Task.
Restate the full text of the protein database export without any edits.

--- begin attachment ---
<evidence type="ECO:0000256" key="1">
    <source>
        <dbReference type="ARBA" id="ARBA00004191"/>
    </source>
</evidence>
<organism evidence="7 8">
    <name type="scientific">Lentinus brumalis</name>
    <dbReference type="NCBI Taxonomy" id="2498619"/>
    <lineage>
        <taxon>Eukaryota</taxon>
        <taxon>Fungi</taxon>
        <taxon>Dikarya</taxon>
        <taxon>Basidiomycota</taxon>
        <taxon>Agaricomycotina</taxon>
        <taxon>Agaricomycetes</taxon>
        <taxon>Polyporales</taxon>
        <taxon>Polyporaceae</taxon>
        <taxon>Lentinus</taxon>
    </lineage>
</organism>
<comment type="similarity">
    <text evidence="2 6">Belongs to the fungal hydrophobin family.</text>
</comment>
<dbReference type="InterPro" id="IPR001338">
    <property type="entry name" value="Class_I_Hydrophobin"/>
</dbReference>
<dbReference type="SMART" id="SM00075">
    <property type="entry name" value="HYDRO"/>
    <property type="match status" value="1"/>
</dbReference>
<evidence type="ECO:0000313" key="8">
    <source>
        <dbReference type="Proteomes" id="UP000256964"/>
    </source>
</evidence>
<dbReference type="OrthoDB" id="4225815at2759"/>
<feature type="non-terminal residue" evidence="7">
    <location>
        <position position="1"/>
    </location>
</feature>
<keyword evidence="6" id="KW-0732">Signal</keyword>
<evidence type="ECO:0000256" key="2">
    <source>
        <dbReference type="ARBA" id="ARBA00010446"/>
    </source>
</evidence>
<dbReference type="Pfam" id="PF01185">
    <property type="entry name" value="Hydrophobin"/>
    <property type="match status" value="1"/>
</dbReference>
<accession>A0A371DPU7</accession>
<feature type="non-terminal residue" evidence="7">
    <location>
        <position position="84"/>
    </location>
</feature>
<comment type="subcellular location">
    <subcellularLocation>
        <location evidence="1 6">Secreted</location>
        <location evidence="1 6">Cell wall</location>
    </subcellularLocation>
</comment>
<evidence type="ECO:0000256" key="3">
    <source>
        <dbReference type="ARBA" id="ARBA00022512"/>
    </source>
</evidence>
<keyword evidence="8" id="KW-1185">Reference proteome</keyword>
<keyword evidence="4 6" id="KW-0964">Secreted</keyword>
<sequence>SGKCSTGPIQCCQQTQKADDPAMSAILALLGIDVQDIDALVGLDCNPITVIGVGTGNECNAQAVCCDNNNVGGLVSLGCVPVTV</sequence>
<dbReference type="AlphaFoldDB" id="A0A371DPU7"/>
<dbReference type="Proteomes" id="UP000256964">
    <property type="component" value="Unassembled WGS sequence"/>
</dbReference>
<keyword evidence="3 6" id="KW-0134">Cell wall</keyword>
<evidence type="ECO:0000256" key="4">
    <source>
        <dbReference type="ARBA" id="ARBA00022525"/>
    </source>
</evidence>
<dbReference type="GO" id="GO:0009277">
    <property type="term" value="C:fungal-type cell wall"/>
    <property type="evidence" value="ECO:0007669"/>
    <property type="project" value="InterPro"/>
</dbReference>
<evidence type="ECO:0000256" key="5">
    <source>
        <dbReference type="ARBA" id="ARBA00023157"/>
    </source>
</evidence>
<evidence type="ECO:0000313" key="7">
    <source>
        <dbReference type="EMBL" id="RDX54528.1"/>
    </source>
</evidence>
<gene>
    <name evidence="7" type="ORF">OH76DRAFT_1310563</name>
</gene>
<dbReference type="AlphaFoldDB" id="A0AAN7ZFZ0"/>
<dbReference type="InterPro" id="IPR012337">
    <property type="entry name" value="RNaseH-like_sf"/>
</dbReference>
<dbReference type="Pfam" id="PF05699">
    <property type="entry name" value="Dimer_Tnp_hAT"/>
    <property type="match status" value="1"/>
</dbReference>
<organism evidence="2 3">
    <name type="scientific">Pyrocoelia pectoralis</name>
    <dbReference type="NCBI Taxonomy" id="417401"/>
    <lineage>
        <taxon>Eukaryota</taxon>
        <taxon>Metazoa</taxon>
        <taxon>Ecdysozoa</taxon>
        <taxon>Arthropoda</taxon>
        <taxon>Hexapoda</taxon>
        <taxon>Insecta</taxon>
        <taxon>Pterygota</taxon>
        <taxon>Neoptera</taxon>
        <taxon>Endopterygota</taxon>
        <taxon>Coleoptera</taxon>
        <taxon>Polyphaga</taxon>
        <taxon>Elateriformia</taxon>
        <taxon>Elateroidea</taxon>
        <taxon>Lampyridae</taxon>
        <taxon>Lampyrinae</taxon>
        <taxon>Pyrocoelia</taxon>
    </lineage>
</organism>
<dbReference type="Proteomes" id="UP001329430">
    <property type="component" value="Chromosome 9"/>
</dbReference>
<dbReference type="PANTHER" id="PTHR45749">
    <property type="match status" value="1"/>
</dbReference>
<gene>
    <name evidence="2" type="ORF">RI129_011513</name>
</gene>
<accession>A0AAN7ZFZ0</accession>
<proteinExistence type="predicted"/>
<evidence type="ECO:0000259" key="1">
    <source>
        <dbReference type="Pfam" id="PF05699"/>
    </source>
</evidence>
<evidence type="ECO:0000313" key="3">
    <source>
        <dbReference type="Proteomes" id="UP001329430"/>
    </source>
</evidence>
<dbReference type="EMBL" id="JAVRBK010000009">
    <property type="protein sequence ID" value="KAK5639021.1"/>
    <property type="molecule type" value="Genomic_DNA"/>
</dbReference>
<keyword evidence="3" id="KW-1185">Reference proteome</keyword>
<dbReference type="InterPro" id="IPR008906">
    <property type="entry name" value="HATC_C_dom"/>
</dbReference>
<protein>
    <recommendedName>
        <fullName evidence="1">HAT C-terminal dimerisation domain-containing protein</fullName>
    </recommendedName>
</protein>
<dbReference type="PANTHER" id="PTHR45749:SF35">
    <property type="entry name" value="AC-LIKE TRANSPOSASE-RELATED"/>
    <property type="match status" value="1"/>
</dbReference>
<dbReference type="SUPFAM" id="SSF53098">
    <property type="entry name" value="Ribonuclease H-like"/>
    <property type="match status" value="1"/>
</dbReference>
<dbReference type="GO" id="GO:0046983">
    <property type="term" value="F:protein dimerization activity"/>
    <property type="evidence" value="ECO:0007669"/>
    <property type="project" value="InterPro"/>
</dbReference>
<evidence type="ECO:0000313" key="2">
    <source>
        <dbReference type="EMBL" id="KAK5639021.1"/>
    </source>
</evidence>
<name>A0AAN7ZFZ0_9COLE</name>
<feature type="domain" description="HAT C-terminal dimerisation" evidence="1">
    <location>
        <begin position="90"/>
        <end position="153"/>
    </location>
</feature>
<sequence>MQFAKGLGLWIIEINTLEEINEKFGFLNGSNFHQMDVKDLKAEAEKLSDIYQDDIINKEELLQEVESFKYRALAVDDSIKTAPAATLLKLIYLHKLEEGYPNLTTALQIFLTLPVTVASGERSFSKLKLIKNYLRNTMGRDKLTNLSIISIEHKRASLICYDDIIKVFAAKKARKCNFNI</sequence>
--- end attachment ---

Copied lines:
<evidence type="ECO:0000256" key="1">
    <source>
        <dbReference type="ARBA" id="ARBA00004191"/>
    </source>
</evidence>
<organism evidence="7 8">
    <name type="scientific">Lentinus brumalis</name>
    <dbReference type="NCBI Taxonomy" id="2498619"/>
    <lineage>
        <taxon>Eukaryota</taxon>
        <taxon>Fungi</taxon>
        <taxon>Dikarya</taxon>
        <taxon>Basidiomycota</taxon>
        <taxon>Agaricomycotina</taxon>
        <taxon>Agaricomycetes</taxon>
        <taxon>Polyporales</taxon>
        <taxon>Polyporaceae</taxon>
        <taxon>Lentinus</taxon>
    </lineage>
</organism>
<comment type="similarity">
    <text evidence="2 6">Belongs to the fungal hydrophobin family.</text>
</comment>
<dbReference type="InterPro" id="IPR001338">
    <property type="entry name" value="Class_I_Hydrophobin"/>
</dbReference>
<dbReference type="SMART" id="SM00075">
    <property type="entry name" value="HYDRO"/>
    <property type="match status" value="1"/>
</dbReference>
<evidence type="ECO:0000313" key="8">
    <source>
        <dbReference type="Proteomes" id="UP000256964"/>
    </source>
</evidence>
<dbReference type="OrthoDB" id="4225815at2759"/>
<feature type="non-terminal residue" evidence="7">
    <location>
        <position position="1"/>
    </location>
</feature>
<keyword evidence="6" id="KW-0732">Signal</keyword>
<evidence type="ECO:0000256" key="2">
    <source>
        <dbReference type="ARBA" id="ARBA00010446"/>
    </source>
</evidence>
<dbReference type="Pfam" id="PF01185">
    <property type="entry name" value="Hydrophobin"/>
    <property type="match status" value="1"/>
</dbReference>
<accession>A0A371DPU7</accession>
<feature type="non-terminal residue" evidence="7">
    <location>
        <position position="84"/>
    </location>
</feature>
<comment type="subcellular location">
    <subcellularLocation>
        <location evidence="1 6">Secreted</location>
        <location evidence="1 6">Cell wall</location>
    </subcellularLocation>
</comment>
<evidence type="ECO:0000256" key="3">
    <source>
        <dbReference type="ARBA" id="ARBA00022512"/>
    </source>
</evidence>
<keyword evidence="8" id="KW-1185">Reference proteome</keyword>
<keyword evidence="4 6" id="KW-0964">Secreted</keyword>
<sequence>SGKCSTGPIQCCQQTQKADDPAMSAILALLGIDVQDIDALVGLDCNPITVIGVGTGNECNAQAVCCDNNNVGGLVSLGCVPVTV</sequence>
<dbReference type="AlphaFoldDB" id="A0A371DPU7"/>
<dbReference type="Proteomes" id="UP000256964">
    <property type="component" value="Unassembled WGS sequence"/>
</dbReference>
<keyword evidence="3 6" id="KW-0134">Cell wall</keyword>
<evidence type="ECO:0000256" key="4">
    <source>
        <dbReference type="ARBA" id="ARBA00022525"/>
    </source>
</evidence>
<dbReference type="GO" id="GO:0009277">
    <property type="term" value="C:fungal-type cell wall"/>
    <property type="evidence" value="ECO:0007669"/>
    <property type="project" value="InterPro"/>
</dbReference>
<evidence type="ECO:0000256" key="5">
    <source>
        <dbReference type="ARBA" id="ARBA00023157"/>
    </source>
</evidence>
<evidence type="ECO:0000313" key="7">
    <source>
        <dbReference type="EMBL" id="RDX54528.1"/>
    </source>
</evidence>
<gene>
    <name evidence="7" type="ORF">OH76DRAFT_1310563</name>
</gene>
<dbReference type="AlphaFoldDB" id="A0AAN7ZFZ0"/>
<dbReference type="InterPro" id="IPR012337">
    <property type="entry name" value="RNaseH-like_sf"/>
</dbReference>
<dbReference type="Pfam" id="PF05699">
    <property type="entry name" value="Dimer_Tnp_hAT"/>
    <property type="match status" value="1"/>
</dbReference>
<organism evidence="2 3">
    <name type="scientific">Pyrocoelia pectoralis</name>
    <dbReference type="NCBI Taxonomy" id="417401"/>
    <lineage>
        <taxon>Eukaryota</taxon>
        <taxon>Metazoa</taxon>
        <taxon>Ecdysozoa</taxon>
        <taxon>Arthropoda</taxon>
        <taxon>Hexapoda</taxon>
        <taxon>Insecta</taxon>
        <taxon>Pterygota</taxon>
        <taxon>Neoptera</taxon>
        <taxon>Endopterygota</taxon>
        <taxon>Coleoptera</taxon>
        <taxon>Polyphaga</taxon>
        <taxon>Elateriformia</taxon>
        <taxon>Elateroidea</taxon>
        <taxon>Lampyridae</taxon>
        <taxon>Lampyrinae</taxon>
        <taxon>Pyrocoelia</taxon>
    </lineage>
</organism>
<dbReference type="Proteomes" id="UP001329430">
    <property type="component" value="Chromosome 9"/>
</dbReference>
<dbReference type="PANTHER" id="PTHR45749">
    <property type="match status" value="1"/>
</dbReference>
<gene>
    <name evidence="2" type="ORF">RI129_011513</name>
</gene>
<accession>A0AAN7ZFZ0</accession>
<proteinExistence type="predicted"/>
<evidence type="ECO:0000259" key="1">
    <source>
        <dbReference type="Pfam" id="PF05699"/>
    </source>
</evidence>
<evidence type="ECO:0000313" key="3">
    <source>
        <dbReference type="Proteomes" id="UP001329430"/>
    </source>
</evidence>
<dbReference type="EMBL" id="JAVRBK010000009">
    <property type="protein sequence ID" value="KAK5639021.1"/>
    <property type="molecule type" value="Genomic_DNA"/>
</dbReference>
<keyword evidence="3" id="KW-1185">Reference proteome</keyword>
<dbReference type="InterPro" id="IPR008906">
    <property type="entry name" value="HATC_C_dom"/>
</dbReference>
<protein>
    <recommendedName>
        <fullName evidence="1">HAT C-terminal dimerisation domain-containing protein</fullName>
    </recommendedName>
</protein>
<dbReference type="PANTHER" id="PTHR45749:SF35">
    <property type="entry name" value="AC-LIKE TRANSPOSASE-RELATED"/>
    <property type="match status" value="1"/>
</dbReference>
<dbReference type="SUPFAM" id="SSF53098">
    <property type="entry name" value="Ribonuclease H-like"/>
    <property type="match status" value="1"/>
</dbReference>
<dbReference type="GO" id="GO:0046983">
    <property type="term" value="F:protein dimerization activity"/>
    <property type="evidence" value="ECO:0007669"/>
    <property type="project" value="InterPro"/>
</dbReference>
<evidence type="ECO:0000313" key="2">
    <source>
        <dbReference type="EMBL" id="KAK5639021.1"/>
    </source>
</evidence>
<name>A0AAN7ZFZ0_9COLE</name>
<feature type="domain" description="HAT C-terminal dimerisation" evidence="1">
    <location>
        <begin position="90"/>
        <end position="153"/>
    </location>
</feature>
<sequence>MQFAKGLGLWIIEINTLEEINEKFGFLNGSNFHQMDVKDLKAEAEKLSDIYQDDIINKEELLQEVESFKYRALAVDDSIKTAPAATLLKLIYLHKLEEGYPNLTTALQIFLTLPVTVASGERSFSKLKLIKNYLRNTMGRDKLTNLSIISIEHKRASLICYDDIIKVFAAKKARKCNFNI</sequence>